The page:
After the readings we all headed off for the Threatened and Endangered Plants garden before heading down the Purple Trail to the Orange Trail, where we headed down river to the wetlands area and then  up along the creek to the upper parking lots.  The emphasis today was ferns.  We observed several ferns but, as usual, there were plenty of other things to capture our interest.

Thursday, October 3, 2013

October 3 2013 Ramble Report

Events of interest to Ramblers:

Fri., Oct. 4, 2013 9:00AM - 10:30AM
Linda Chafin on Piedmont Prairies
State Botanical Garden of Georgia

Friday, Oct 4, 6:00pm - 7:00pm  is an SBG Friends Members event – preview party and sale. You can become a Friends Member at the door!

 Species list is on the SBG website, http://botgarden.uga.edu/eventdetails.php?id=13

Saturday, October 5, 2013. 9 AM - 2 PM General Public Welcome! 

2450 S. Milledge Ave. Athens, GA 30605

This event is free!

Don Hunter's wonderful photos of today's Ramble are here. We thank Don for allowing us to use a selection of his photos for our blog.

Several people brought readings for today, but we only had time for two. Please bring yours next time.  Lee read a story of a revolutionary war soldier who stopped to think about the ways of a mocking bird.  Then Sandra read a very appropriate poem on Kudzu.

          This morning about two o'clock, as I was walking up and down past one of my sentinels, in order to keep myself awake, I was very agreeably surprised by the singing of a mocking-bird. He sang by himself and continued his notes till daylight. One would have imagined that he was sensible of the merit of his accomplishments, and that it was in complaisance to man as well as for his satisfaction that he was pleased to sing when all was silent, (except the barking of some dogs) Nothing animated him so much as the stillness of nature; twas then that he composed and executed all his tones. He raised from seriousness to gaiety, and from a simple song to a more sportive warbling, from the lightest quivers and divisions he softened into the most languishing and plaintiff sighs, which he afterwards forsook to return to his natural sprightliness.
(from: William Feltman, "Diary of the Pennsylvania Line. May 26, 1781 - April 25, 1782, in Pennsylvania in the War of the Revolution, Battalions and Line, 1775-1783, ed. John Blair Linn and William H. Egle, vol. 1 (Harrisburg: Lane S. Hart, 1888), p. 689.)
Next was a poem by Oliver ("Ollie") Reeves, poet laureate of Georgia from 1944 to 1963, presented by Sandra Hoffberg:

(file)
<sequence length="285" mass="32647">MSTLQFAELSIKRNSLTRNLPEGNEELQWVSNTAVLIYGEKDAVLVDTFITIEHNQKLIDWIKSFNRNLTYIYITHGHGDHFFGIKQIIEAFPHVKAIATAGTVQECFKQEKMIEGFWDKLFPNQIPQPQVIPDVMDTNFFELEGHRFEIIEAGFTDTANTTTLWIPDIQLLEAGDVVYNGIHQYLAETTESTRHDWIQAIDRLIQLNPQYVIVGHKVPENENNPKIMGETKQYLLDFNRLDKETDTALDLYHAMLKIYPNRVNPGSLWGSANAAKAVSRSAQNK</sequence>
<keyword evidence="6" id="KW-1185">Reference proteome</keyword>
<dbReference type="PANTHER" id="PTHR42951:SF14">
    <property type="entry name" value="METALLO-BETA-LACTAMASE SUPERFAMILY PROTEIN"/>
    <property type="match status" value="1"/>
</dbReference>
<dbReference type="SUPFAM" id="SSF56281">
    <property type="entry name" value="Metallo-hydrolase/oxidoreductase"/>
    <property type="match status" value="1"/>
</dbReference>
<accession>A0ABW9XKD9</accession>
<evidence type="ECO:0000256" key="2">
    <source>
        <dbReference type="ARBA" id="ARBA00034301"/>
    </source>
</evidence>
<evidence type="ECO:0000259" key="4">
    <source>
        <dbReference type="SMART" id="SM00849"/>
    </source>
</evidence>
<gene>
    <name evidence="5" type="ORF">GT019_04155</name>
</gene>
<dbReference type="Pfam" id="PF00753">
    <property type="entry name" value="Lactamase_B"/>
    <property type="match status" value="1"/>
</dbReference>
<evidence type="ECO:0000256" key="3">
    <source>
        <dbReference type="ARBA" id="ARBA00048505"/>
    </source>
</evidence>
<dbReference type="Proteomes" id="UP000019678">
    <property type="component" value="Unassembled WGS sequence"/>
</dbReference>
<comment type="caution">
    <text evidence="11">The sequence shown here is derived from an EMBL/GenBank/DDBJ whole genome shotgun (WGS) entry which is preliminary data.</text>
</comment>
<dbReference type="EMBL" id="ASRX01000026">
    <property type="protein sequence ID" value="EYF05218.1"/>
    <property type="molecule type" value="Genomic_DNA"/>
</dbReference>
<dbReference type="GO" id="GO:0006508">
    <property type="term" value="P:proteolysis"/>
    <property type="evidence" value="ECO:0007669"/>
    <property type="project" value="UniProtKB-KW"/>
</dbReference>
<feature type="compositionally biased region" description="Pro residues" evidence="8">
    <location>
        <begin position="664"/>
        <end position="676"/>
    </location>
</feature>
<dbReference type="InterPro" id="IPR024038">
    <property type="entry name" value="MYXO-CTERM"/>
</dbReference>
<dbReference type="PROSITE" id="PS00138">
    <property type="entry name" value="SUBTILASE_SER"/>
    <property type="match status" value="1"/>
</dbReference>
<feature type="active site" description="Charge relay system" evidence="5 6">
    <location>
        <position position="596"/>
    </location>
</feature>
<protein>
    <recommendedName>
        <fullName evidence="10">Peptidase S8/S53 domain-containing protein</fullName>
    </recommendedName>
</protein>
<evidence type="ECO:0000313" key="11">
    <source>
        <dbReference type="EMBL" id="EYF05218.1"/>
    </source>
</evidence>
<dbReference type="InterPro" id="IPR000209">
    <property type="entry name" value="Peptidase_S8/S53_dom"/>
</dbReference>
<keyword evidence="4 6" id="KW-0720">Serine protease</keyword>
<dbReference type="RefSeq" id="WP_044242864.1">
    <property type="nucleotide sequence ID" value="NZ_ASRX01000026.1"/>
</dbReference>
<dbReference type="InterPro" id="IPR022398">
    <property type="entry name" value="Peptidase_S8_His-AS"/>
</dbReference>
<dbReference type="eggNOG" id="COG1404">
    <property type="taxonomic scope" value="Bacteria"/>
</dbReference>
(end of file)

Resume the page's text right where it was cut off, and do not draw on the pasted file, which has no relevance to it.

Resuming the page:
Song of the Kudzu Vine

The Kudzu vine is a hardy plant
And it grows where other good vines can't;
Where the land is poor and the clay banks stand
And the gullies run through the tortured land.

Here it spreads its leaves on the wasting loam
And it sends it roots and clusters home.
And it saves the farmer hours of toil
As it spreads these roots to hold the soil.

Ah, you may have watched the black snake run
To the shaded hole from the blistering sun, 
And you may have stood at the old race track
As the thoroughbreds came thundering back;

And you have seen the swallow's flight,
And the shooting star in the deep dark night,
But until you've watched kudzu grow,
You've never seen the fastest show,

Over the rock piles, under the brush,
Climbing the hillsides on with a rush,
Down the ditches, into the glade
Shielding the earth with a comforting shade.

There goes kudzu ever in flight,
Swift in the sunshine, swifter at night.
Happy the hog and grateful the kine
Nourished by food that's held in the vine,

Happy the farmer, happy the day
Gathering kudzu, tossing the hay,
Come join the chorus, help us to sing
Down with erosion, "Kudzu is king!"

Today our theme was vines.  We do not always have a theme, but this was a request from Sandra and Joan.  They missed last week when we started working on vines, so today we went on a vine hunt.  Our trail took us down the white trail by the Callaway building to the Orange Cut-off, left on the cut-off trail to the Orange trail.  Right on the Orange trail through the Powerline ROW, to the big tree by the Privet experiment sign.  We then turned around following the white trail back to the Lower Parking Lot.